The Air Force is looking to contract out up to 5,600 hours of commercial Red Air to support the 64th Aggressor Squadron, shown here at Nellis AFB, Nev., in August 2015. Air Force photo by SrA. Thomas Spangler.
The solicitation for the second phase of contracted adversary air at Nellis AFB, Nev., will be released sometime next month, but industry officials are hoping the service will expand upon the listed criteria so it is more in line with the requirements being discussed for the larger Combat Air Force Adversary Air contract, which is expected to be awarded in 2019 or 2020.
The Nellis ADAIR II contract—a follow-on to the 2015 contract awarded to Draken International—is separate from the CAF ADAIR contract, which looks to fill nearly 37,000 hours of contracted Red Air at 12 bases, including Nellis. Industry leaders say there was a “very animated” and “lively” conversation over the requirements at last week’s industry day at Nellis because they had hoped the criteria for the two contracts would be similar enough they could satisfy both with a single configuration fleet.
“There is a disparity between the CAF ADAIR requirement metrics, and the simple, one-page listing of requirements for Nellis,” said Mick Guthals, the senior manager of business development at Tactical Air Support (TACAIR), which plans to bid its fleet of 21 F-5E/F aircraft it recently procured from the Royal Jordanian Air Force for both contracts. TACAIR also owns five Canadian CF-5D aircraft. “When you look at the [performance work statement for the Nellis contract] it’s five items for threshold and five items for objective, without a lot of significant difference between the two. If you look at the CAF ADAIR out of Air Combat Command, it’s a 50-page document.”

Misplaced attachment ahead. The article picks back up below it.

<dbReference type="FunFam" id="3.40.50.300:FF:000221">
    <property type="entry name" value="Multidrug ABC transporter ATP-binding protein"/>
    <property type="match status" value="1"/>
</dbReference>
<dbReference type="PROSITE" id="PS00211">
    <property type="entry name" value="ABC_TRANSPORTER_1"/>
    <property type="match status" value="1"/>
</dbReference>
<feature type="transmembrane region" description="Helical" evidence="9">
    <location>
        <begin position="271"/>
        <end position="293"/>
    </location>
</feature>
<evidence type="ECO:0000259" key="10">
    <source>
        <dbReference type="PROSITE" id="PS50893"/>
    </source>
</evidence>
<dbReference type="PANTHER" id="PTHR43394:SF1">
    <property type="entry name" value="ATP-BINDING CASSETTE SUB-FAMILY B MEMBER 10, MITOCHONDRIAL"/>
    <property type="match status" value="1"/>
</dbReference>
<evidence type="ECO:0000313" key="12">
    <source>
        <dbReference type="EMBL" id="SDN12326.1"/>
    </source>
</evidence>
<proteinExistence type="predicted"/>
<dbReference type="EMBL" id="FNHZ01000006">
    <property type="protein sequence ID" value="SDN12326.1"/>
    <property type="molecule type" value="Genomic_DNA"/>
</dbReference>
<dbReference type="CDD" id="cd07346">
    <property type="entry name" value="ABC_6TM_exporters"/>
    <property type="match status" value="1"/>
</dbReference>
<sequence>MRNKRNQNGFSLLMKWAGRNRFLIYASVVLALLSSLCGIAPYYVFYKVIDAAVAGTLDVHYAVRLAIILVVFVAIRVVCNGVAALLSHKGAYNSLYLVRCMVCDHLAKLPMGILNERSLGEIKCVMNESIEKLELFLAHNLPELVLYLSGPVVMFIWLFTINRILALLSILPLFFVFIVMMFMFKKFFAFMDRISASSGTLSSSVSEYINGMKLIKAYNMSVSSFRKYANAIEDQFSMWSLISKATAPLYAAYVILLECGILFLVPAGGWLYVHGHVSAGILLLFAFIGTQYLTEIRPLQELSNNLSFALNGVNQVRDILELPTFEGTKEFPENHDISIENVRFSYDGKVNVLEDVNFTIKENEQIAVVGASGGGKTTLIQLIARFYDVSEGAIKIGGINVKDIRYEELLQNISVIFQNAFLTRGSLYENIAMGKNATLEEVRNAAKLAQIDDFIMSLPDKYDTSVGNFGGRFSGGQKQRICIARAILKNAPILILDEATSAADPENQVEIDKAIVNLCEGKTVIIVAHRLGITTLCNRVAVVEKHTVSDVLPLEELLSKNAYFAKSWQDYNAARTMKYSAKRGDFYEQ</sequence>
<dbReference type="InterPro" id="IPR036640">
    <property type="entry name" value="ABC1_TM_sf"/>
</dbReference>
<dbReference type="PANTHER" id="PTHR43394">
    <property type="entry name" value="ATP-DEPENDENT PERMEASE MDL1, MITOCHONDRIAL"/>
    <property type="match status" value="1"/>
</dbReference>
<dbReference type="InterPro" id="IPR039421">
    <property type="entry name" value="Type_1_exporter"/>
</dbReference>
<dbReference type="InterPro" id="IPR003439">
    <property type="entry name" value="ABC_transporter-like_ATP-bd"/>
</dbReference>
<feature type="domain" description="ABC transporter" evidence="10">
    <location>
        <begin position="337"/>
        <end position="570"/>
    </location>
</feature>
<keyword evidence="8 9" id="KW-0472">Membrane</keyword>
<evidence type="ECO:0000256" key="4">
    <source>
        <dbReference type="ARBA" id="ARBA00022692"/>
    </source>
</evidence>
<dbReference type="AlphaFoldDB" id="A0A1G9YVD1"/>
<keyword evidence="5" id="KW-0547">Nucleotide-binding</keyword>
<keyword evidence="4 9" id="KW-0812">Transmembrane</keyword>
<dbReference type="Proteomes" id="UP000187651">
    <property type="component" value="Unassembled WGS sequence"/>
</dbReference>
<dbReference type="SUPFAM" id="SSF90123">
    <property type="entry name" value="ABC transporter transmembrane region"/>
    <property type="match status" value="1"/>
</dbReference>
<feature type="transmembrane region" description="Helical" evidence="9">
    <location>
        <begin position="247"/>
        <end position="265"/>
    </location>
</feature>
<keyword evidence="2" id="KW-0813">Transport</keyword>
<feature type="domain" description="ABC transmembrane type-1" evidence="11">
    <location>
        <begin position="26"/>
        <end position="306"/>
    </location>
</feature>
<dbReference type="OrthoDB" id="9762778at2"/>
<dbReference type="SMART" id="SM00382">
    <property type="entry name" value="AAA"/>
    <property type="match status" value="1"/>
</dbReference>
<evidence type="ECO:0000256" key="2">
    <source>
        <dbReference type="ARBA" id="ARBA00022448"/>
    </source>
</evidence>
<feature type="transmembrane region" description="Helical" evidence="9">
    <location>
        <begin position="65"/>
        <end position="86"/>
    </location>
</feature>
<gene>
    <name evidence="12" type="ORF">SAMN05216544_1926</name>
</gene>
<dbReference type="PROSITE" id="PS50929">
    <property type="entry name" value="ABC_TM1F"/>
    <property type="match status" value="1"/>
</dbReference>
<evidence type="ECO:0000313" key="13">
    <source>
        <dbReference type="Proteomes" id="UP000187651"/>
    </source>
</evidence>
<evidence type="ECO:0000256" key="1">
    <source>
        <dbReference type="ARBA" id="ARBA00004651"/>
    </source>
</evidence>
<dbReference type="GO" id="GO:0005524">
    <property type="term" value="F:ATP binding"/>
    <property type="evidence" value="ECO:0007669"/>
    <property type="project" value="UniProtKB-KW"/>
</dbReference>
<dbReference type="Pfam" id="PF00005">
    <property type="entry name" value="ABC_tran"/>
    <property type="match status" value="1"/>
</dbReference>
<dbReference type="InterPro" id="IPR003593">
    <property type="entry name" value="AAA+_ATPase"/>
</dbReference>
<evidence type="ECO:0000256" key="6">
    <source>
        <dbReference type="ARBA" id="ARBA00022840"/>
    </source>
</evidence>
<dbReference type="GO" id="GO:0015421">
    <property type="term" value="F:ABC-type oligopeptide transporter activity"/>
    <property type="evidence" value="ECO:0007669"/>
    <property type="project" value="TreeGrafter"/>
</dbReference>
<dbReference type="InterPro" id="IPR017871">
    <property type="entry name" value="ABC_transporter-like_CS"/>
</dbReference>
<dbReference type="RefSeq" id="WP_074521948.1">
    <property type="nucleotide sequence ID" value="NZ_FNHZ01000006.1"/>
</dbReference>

The service has not yet publicly released the requirements for the CAF ADAIR contract, but Guthals said “ACC is doing a really good job of keeping industry in the loop by taking inputs and getting feedback on their thoughts.”
David Philman, the vice president of Top Aces Corp., a subsidiary of Discovery Air Defense, said the service should ask for what it wants, rather than what it thinks it can get.
Top Aces has a “guaranteed purchase agreement for 29 early block F-16s,” which Philman said the company will repatriate back to the United States once it’s under contract. He declined to say where the aircraft are currently located, but he said they are being maintained, are in “flyaway condition,” and will be updated with the Falcon Star structural upgrade, which extends the service life of the jets to 10,800 flying hours. He said most of the jets have between 10 and 15 years of commercial viability remaining and with the upgrades and modifications Top Aces has planned, the company will be able to provide a “true fourth-gen-plus capability to any DOD customer,” including the ability to fly supersonic, easy maneuverability and sustainability, and an “instantaneous turn rate.”
However, there won’t be any “additional credit” for that under existing requirements.